The flesh, characterized by its juicy and sweet profile, exhibits a delightful fiberless texture. Haden mango finds application in an array of culinary creations, from desserts to savory dishes.

18. Highbush Blueberry

Highbush blueberries, recognized for their sweet and juicy flavor, boast tender skins and a color spectrum ranging from deep purple-blue to blue-black, accentuated by a silvery sheen known as a “bloom.” 

Apart from their delightful taste, highbush blueberries serve as a rich source of fiber, vitamin C, and antioxidants.

They find versatile applications in culinary endeavors, finding their way into desserts like pies, cakes, and sorbets, as well as savory dishes such as salads, salsas, and chutneys. 

h word fruits

19. Himalayan Mulberry

Himalayan blueberry is a fruit indigenous to Europe and Asia, resembling the American blueberry with its small, dark blue berries.

Renowned for its sweet and juicy flavor, Himalayan blueberries are commonly enjoyed fresh or utilized in the creation of jams, jellies, and syrups. These berries are rich in fiber, vitamin C, and antioxidants.

20. Hackberry

Hackberry is a fruit that is native to North America. It is small, round, and berry-like, initially green, and gradually turns orange as it ripens.

Hackberry fruits are an important food source for various wildlife species, including birds and small mammals.

It is a remarkable medicinal plant valued for centuries for its various health benefits. Incorporating Hackberry fruits into jams, jellies, or pies can be a tasty way to enjoy these health benefits. 

21. Hawaiian Mountain Apple

The Hawaiian mountain apple is a native fruit to Hawaii and various parts of the Pacific, esteemed for its consumption in fresh form or as a key ingredient in products like jams, jellies, and syrups.

The fruit, ranging from pale pink to deep ruby red, boasts a shiny exterior and a slightly pear-shaped or heart-shaped appearance.

Its texture complements its light sweetness and delicate flavor. The cream-colored flesh encases dark, hard seeds at the center. 

Exploring 21 Fruits That Start with H - From familiar to exotic!

1. Honeysuckle  (American fly honeysuckle)

Honeysuckle is not typically considered a fruit, but rather a flowering plant. While honeysuckle flowers are not typically consumed as a fruit, some species produce small berries after the flowers have been pollinated.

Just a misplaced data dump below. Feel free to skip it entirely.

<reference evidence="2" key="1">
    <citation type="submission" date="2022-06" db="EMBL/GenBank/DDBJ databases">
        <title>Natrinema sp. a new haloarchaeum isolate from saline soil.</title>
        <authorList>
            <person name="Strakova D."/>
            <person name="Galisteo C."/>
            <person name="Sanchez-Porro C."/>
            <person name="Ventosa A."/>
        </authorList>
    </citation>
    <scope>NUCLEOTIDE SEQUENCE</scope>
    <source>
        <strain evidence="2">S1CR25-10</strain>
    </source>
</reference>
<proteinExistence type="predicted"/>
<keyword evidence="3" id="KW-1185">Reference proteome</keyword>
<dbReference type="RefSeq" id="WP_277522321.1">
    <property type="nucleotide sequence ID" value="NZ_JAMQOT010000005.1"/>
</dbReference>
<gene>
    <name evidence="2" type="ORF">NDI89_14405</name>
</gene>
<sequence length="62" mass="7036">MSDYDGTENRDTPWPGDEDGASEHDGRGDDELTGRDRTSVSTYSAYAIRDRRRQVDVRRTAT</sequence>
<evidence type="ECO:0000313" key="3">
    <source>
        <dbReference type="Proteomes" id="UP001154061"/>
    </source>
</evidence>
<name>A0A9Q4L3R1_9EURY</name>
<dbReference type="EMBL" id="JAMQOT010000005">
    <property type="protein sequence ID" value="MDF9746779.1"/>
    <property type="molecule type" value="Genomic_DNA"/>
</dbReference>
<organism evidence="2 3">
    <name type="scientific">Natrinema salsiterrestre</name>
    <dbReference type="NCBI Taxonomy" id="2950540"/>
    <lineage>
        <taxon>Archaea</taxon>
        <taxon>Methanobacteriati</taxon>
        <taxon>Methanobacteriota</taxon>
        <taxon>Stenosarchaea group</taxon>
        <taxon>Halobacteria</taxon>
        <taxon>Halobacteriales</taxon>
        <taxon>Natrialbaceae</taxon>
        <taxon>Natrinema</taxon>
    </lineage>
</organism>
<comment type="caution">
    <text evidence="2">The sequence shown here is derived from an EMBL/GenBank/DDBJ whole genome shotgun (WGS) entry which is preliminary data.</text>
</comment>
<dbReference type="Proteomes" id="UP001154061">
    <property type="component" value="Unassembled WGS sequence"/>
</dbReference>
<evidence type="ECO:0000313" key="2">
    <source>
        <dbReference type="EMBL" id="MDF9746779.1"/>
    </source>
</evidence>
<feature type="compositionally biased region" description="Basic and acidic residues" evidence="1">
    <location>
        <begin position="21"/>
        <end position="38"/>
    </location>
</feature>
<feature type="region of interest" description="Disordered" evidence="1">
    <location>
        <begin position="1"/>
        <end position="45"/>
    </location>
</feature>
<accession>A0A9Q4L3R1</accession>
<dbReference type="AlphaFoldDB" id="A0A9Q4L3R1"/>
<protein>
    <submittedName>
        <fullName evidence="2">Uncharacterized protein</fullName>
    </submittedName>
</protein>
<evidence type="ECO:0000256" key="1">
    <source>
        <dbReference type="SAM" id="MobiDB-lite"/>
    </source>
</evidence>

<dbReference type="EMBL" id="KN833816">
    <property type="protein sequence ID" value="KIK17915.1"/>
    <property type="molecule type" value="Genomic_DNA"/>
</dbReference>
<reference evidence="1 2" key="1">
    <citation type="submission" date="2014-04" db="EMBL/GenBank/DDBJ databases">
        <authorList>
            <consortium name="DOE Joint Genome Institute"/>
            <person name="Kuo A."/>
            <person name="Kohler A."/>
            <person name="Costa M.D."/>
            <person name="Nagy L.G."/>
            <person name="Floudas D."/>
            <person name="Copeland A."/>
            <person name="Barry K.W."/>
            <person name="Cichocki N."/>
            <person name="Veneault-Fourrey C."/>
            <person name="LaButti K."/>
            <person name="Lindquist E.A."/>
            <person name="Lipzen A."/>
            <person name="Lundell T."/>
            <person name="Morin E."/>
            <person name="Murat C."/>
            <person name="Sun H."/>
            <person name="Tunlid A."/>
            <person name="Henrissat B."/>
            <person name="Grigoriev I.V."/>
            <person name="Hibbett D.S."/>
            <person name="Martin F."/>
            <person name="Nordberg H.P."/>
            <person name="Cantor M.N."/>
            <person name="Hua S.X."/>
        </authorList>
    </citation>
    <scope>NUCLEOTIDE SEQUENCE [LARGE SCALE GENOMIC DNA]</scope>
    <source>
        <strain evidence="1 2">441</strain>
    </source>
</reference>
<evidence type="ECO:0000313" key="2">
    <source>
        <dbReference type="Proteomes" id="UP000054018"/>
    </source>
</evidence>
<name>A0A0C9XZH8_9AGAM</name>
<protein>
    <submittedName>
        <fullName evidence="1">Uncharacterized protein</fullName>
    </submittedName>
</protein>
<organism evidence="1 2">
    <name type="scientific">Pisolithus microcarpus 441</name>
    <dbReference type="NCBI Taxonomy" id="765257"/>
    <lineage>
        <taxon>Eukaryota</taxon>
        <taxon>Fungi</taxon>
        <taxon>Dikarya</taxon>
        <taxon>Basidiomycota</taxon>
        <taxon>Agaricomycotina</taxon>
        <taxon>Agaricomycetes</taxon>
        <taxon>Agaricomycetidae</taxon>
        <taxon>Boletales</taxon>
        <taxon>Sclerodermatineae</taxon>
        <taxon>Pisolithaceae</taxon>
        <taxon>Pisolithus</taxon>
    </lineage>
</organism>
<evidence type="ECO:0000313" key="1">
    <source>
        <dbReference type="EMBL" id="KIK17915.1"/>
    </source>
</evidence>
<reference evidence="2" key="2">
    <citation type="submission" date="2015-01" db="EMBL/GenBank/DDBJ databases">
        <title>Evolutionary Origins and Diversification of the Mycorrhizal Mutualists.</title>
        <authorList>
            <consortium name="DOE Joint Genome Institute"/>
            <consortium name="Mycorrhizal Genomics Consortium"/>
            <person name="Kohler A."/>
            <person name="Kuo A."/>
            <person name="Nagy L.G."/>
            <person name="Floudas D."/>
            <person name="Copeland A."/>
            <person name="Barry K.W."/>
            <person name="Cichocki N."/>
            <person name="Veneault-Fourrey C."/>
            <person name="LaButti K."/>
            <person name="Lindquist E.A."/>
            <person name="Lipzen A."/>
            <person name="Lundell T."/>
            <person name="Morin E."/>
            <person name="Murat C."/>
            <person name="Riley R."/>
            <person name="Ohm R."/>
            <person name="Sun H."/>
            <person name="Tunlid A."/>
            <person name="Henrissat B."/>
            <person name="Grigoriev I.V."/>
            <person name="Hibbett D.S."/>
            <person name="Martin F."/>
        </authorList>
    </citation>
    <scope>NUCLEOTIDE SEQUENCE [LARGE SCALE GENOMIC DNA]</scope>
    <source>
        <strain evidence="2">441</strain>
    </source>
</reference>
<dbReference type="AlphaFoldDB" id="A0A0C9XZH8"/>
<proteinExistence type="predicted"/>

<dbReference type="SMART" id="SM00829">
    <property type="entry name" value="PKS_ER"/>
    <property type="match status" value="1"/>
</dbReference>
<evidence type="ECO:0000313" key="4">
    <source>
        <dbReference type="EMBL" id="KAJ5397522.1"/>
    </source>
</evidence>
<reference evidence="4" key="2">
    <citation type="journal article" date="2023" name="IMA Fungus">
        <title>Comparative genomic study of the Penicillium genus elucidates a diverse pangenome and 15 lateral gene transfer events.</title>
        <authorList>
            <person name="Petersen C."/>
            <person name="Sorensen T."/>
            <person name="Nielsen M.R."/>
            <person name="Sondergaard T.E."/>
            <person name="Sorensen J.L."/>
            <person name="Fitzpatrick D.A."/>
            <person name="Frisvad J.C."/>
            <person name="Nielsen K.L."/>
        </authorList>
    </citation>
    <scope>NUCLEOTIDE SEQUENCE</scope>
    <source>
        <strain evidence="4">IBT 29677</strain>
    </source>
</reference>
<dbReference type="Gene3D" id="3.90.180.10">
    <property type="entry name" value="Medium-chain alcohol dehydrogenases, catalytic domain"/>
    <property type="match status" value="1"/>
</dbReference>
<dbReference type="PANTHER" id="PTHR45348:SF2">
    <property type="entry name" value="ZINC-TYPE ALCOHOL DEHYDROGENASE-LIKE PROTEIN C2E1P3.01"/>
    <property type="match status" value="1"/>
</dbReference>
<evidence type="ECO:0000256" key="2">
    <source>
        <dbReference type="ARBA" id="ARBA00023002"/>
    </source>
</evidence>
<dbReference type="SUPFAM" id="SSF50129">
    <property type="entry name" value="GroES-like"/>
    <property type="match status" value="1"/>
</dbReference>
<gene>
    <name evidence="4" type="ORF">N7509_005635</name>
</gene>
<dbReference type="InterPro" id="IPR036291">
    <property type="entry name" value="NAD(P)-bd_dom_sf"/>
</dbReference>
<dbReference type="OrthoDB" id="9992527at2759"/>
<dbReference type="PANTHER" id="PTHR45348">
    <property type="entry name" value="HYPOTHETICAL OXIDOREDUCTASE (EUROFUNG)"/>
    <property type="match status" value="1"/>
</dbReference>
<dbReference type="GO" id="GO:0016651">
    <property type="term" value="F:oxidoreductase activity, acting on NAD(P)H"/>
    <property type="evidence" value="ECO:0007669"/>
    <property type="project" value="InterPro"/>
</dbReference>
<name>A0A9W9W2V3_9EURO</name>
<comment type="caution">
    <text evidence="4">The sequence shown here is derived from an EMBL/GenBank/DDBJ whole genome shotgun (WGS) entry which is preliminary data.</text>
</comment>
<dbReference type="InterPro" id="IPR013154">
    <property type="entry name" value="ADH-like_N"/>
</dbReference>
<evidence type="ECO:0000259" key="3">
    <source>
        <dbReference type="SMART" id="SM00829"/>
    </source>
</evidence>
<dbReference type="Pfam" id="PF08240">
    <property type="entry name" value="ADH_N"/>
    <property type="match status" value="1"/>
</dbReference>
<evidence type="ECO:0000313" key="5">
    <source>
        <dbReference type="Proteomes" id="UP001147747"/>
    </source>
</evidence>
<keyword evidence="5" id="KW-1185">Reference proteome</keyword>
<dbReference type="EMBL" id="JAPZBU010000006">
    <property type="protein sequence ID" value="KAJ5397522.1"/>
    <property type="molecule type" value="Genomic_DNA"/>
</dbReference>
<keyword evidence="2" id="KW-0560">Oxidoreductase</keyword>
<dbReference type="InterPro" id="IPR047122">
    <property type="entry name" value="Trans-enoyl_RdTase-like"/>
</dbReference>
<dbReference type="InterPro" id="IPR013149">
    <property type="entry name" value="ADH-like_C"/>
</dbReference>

These berries are not widely known for their edible qualities and are generally considered to be mildly toxic if consumed in large quantities.

It’s important to note that the berries should only be consumed if positively identified as non-toxic and safe for consumption.

2. Honey Locust

The tree known as honey locust is native to North America and produces long, flat, twisted pods that can grow up to 18 inches in length. Inside the pod, there are several dark brown seeds surrounded by a sweet, sticky pulp.

In the past, honey locust fruit was used as a food source by Native American tribes, who would eat the sweet pulp raw or dry and grind it into flour for baking.

The pulp is high in sugar and can be eaten fresh or used to sweeten other foods. However, their edible fruit is not as commonly consumed today.

fruits that start with h

3. Hyuganatsu

This Japanese citrus fruit is a hybrid of pomelo and Tachibana orange, known for its thick, pale yellow rind and sweet-tart flavor.

The fruit is typically round and yellow, with a bumpy outer skin. The flesh of the hyuganatsu is juicy and has a mild citrus flavor with hints of sweetness and tartness.

This rare fruit is commonly used in Japanese cuisine, particularly in the making of jams, jellies, and marmalades. It can also be used to flavor dishes and beverages and is often used as a garnish for savory dishes.

From the humble hala fruit crunch to the sun-kissed sweetness of the Hawaiian Mountain Apple, our journey through H-fruits has been a vibrant exploration of culinary delights. 

We’ve marveled at the Hass avocado’s rise to global fame, savored the hidden depths of the Hawthorn, and delved into the fascinating tale of the heirloom tomato. 

Through each experience, one thing shines clear: the world of H-fruits is a testament to the boundless diversity and deliciousness nature has to offer!